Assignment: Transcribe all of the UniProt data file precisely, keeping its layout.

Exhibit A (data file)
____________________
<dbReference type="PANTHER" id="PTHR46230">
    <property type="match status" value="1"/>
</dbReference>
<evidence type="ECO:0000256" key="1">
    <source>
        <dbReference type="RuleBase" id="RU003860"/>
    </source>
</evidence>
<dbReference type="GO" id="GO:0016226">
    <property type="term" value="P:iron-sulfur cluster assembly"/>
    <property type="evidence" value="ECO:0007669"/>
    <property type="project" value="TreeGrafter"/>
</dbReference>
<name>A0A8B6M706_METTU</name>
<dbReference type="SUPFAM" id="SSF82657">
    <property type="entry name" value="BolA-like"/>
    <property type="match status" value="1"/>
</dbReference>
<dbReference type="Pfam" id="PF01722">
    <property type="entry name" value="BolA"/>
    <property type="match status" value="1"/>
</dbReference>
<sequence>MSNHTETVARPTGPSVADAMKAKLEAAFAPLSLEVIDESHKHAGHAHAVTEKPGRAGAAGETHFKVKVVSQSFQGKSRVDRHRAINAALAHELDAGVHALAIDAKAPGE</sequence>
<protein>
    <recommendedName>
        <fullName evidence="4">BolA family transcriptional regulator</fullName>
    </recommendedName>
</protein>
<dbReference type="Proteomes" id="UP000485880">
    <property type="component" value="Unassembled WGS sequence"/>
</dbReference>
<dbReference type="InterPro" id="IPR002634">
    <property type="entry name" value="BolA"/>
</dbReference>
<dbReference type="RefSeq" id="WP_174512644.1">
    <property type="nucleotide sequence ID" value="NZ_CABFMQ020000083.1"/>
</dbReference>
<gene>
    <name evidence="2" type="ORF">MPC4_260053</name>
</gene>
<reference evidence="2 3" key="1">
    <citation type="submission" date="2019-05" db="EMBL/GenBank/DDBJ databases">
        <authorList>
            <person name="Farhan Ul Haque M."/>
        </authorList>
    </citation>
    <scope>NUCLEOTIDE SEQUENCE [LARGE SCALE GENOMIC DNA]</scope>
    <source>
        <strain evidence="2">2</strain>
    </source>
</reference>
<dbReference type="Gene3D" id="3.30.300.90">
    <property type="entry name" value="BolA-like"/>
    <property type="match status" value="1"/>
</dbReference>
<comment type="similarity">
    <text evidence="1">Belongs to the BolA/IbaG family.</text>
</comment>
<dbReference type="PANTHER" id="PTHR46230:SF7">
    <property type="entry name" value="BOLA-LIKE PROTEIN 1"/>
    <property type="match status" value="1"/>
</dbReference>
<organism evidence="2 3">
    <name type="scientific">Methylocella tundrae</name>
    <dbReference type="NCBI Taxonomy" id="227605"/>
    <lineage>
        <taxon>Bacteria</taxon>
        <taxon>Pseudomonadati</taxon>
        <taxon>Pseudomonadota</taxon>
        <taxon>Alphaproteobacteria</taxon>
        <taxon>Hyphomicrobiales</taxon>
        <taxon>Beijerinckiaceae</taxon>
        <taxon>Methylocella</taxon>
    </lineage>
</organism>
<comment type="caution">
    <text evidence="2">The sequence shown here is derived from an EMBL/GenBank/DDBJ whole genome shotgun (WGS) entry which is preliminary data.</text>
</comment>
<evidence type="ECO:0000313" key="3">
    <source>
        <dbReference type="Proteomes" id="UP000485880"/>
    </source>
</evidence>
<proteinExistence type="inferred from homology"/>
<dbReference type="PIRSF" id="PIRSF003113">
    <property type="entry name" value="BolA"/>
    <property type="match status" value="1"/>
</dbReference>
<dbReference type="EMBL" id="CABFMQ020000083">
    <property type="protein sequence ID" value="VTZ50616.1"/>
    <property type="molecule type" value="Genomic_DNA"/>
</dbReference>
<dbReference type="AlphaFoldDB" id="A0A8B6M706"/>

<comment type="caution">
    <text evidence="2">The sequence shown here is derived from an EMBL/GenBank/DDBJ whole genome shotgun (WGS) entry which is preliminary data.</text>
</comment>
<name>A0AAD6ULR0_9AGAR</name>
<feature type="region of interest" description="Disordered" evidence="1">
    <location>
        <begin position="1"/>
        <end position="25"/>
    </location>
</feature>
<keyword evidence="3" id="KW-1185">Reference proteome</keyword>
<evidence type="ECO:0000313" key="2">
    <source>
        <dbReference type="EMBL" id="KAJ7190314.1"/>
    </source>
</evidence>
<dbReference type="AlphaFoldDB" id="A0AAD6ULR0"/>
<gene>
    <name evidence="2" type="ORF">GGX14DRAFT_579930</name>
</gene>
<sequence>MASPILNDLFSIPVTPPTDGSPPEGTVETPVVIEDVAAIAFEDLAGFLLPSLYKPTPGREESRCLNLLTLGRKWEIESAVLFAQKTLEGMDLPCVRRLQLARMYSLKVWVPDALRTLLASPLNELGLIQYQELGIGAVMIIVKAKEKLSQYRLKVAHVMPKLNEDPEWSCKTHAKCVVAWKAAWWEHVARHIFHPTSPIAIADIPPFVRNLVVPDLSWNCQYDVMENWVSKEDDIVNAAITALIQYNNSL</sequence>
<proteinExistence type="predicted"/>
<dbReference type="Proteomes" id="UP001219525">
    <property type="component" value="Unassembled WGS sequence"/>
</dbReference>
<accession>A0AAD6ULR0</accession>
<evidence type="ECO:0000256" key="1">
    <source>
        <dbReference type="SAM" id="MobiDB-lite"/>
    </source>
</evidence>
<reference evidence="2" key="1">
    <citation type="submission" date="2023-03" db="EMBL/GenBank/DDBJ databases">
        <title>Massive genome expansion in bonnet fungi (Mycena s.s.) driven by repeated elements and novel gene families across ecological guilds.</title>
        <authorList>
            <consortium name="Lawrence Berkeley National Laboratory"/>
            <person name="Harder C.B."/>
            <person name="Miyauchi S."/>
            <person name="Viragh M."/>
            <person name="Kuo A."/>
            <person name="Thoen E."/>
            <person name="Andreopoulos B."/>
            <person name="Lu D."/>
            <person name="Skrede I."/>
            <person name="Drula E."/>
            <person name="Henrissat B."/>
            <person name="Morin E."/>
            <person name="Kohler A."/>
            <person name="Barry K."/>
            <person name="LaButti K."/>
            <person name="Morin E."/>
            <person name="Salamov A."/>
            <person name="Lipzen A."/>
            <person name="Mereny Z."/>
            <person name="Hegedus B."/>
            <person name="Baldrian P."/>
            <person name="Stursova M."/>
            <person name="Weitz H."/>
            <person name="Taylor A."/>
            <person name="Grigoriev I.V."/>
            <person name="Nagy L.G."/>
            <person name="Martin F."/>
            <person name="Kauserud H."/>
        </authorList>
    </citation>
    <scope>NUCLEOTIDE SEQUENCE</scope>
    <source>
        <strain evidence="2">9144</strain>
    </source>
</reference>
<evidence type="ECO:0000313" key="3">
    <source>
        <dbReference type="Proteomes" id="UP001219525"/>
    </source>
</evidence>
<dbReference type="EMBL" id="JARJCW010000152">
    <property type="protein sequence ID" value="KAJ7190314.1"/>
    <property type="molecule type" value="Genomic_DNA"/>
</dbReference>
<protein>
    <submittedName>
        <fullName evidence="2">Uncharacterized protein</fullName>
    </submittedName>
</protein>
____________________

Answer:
<dbReference type="PANTHER" id="PTHR46230">
    <property type="match status" value="1"/>
</dbReference>
<evidence type="ECO:0000256" key="1">
    <source>
        <dbReference type="RuleBase" id="RU003860"/>
    </source>
</evidence>
<dbReference type="GO" id="GO:0016226">
    <property type="term" value="P:iron-sulfur cluster assembly"/>
    <property type="evidence" value="ECO:0007669"/>
    <property type="project" value="TreeGrafter"/>
</dbReference>
<name>A0A8B6M706_METTU</name>
<dbReference type="SUPFAM" id="SSF82657">
    <property type="entry name" value="BolA-like"/>
    <property type="match status" value="1"/>
</dbReference>
<dbReference type="Pfam" id="PF01722">
    <property type="entry name" value="BolA"/>
    <property type="match status" value="1"/>
</dbReference>
<sequence>MSNHTETVARPTGPSVADAMKAKLEAAFAPLSLEVIDESHKHAGHAHAVTEKPGRAGAAGETHFKVKVVSQSFQGKSRVDRHRAINAALAHELDAGVHALAIDAKAPGE</sequence>
<protein>
    <recommendedName>
        <fullName evidence="4">BolA family transcriptional regulator</fullName>
    </recommendedName>
</protein>
<dbReference type="Proteomes" id="UP000485880">
    <property type="component" value="Unassembled WGS sequence"/>
</dbReference>
<dbReference type="InterPro" id="IPR002634">
    <property type="entry name" value="BolA"/>
</dbReference>
<dbReference type="RefSeq" id="WP_174512644.1">
    <property type="nucleotide sequence ID" value="NZ_CABFMQ020000083.1"/>
</dbReference>
<gene>
    <name evidence="2" type="ORF">MPC4_260053</name>
</gene>
<reference evidence="2 3" key="1">
    <citation type="submission" date="2019-05" db="EMBL/GenBank/DDBJ databases">
        <authorList>
            <person name="Farhan Ul Haque M."/>
        </authorList>
    </citation>
    <scope>NUCLEOTIDE SEQUENCE [LARGE SCALE GENOMIC DNA]</scope>
    <source>
        <strain evidence="2">2</strain>
    </source>
</reference>
<dbReference type="Gene3D" id="3.30.300.90">
    <property type="entry name" value="BolA-like"/>
    <property type="match status" value="1"/>
</dbReference>
<comment type="similarity">
    <text evidence="1">Belongs to the BolA/IbaG family.</text>
</comment>
<dbReference type="PANTHER" id="PTHR46230:SF7">
    <property type="entry name" value="BOLA-LIKE PROTEIN 1"/>
    <property type="match status" value="1"/>
</dbReference>
<organism evidence="2 3">
    <name type="scientific">Methylocella tundrae</name>
    <dbReference type="NCBI Taxonomy" id="227605"/>
    <lineage>
        <taxon>Bacteria</taxon>
        <taxon>Pseudomonadati</taxon>
        <taxon>Pseudomonadota</taxon>
        <taxon>Alphaproteobacteria</taxon>
        <taxon>Hyphomicrobiales</taxon>
        <taxon>Beijerinckiaceae</taxon>
        <taxon>Methylocella</taxon>
    </lineage>
</organism>
<comment type="caution">
    <text evidence="2">The sequence shown here is derived from an EMBL/GenBank/DDBJ whole genome shotgun (WGS) entry which is preliminary data.</text>
</comment>
<evidence type="ECO:0000313" key="3">
    <source>
        <dbReference type="Proteomes" id="UP000485880"/>
    </source>
</evidence>
<proteinExistence type="inferred from homology"/>
<dbReference type="PIRSF" id="PIRSF003113">
    <property type="entry name" value="BolA"/>
    <property type="match status" value="1"/>
</dbReference>
<dbReference type="EMBL" id="CABFMQ020000083">
    <property type="protein sequence ID" value="VTZ50616.1"/>
    <property type="molecule type" value="Genomic_DNA"/>
</dbReference>
<dbReference type="AlphaFoldDB" id="A0A8B6M706"/>

<comment type="caution">
    <text evidence="2">The sequence shown here is derived from an EMBL/GenBank/DDBJ whole genome shotgun (WGS) entry which is preliminary data.</text>
</comment>
<name>A0AAD6ULR0_9AGAR</name>
<feature type="region of interest" description="Disordered" evidence="1">
    <location>
        <begin position="1"/>
        <end position="25"/>
    </location>
</feature>
<keyword evidence="3" id="KW-1185">Reference proteome</keyword>
<evidence type="ECO:0000313" key="2">
    <source>
        <dbReference type="EMBL" id="KAJ7190314.1"/>
    </source>
</evidence>
<dbReference type="AlphaFoldDB" id="A0AAD6ULR0"/>
<gene>
    <name evidence="2" type="ORF">GGX14DRAFT_579930</name>
</gene>
<sequence>MASPILNDLFSIPVTPPTDGSPPEGTVETPVVIEDVAAIAFEDLAGFLLPSLYKPTPGREESRCLNLLTLGRKWEIESAVLFAQKTLEGMDLPCVRRLQLARMYSLKVWVPDALRTLLASPLNELGLIQYQELGIGAVMIIVKAKEKLSQYRLKVAHVMPKLNEDPEWSCKTHAKCVVAWKAAWWEHVARHIFHPTSPIAIADIPPFVRNLVVPDLSWNCQYDVMENWVSKEDDIVNAAITALIQYNNSL</sequence>
<proteinExistence type="predicted"/>
<dbReference type="Proteomes" id="UP001219525">
    <property type="component" value="Unassembled WGS sequence"/>
</dbReference>
<accession>A0AAD6ULR0</accession>
<evidence type="ECO:0000256" key="1">
    <source>
        <dbReference type="SAM" id="MobiDB-lite"/>
    </source>
</evidence>
<reference evidence="2" key="1">
    <citation type="submission" date="2023-03" db="EMBL/GenBank/DDBJ databases">
        <title>Massive genome expansion in bonnet fungi (Mycena s.s.) driven by repeated elements and novel gene families across ecological guilds.</title>
        <authorList>
            <consortium name="Lawrence Berkeley National Laboratory"/>
            <person name="Harder C.B."/>
            <person name="Miyauchi S."/>
            <person name="Viragh M."/>
            <person name="Kuo A."/>
            <person name="Thoen E."/>
            <person name="Andreopoulos B."/>
            <person name="Lu D."/>
            <person name="Skrede I."/>
            <person name="Drula E."/>
            <person name="Henrissat B."/>
            <person name="Morin E."/>
            <person name="Kohler A."/>
            <person name="Barry K."/>
            <person name="LaButti K."/>
            <person name="Morin E."/>
            <person name="Salamov A."/>
            <person name="Lipzen A."/>
            <person name="Mereny Z."/>
            <person name="Hegedus B."/>
            <person name="Baldrian P."/>
            <person name="Stursova M."/>
            <person name="Weitz H."/>
            <person name="Taylor A."/>
            <person name="Grigoriev I.V."/>
            <person name="Nagy L.G."/>
            <person name="Martin F."/>
            <person name="Kauserud H."/>
        </authorList>
    </citation>
    <scope>NUCLEOTIDE SEQUENCE</scope>
    <source>
        <strain evidence="2">9144</strain>
    </source>
</reference>
<evidence type="ECO:0000313" key="3">
    <source>
        <dbReference type="Proteomes" id="UP001219525"/>
    </source>
</evidence>
<dbReference type="EMBL" id="JARJCW010000152">
    <property type="protein sequence ID" value="KAJ7190314.1"/>
    <property type="molecule type" value="Genomic_DNA"/>
</dbReference>
<protein>
    <submittedName>
        <fullName evidence="2">Uncharacterized protein</fullName>
    </submittedName>
</protein>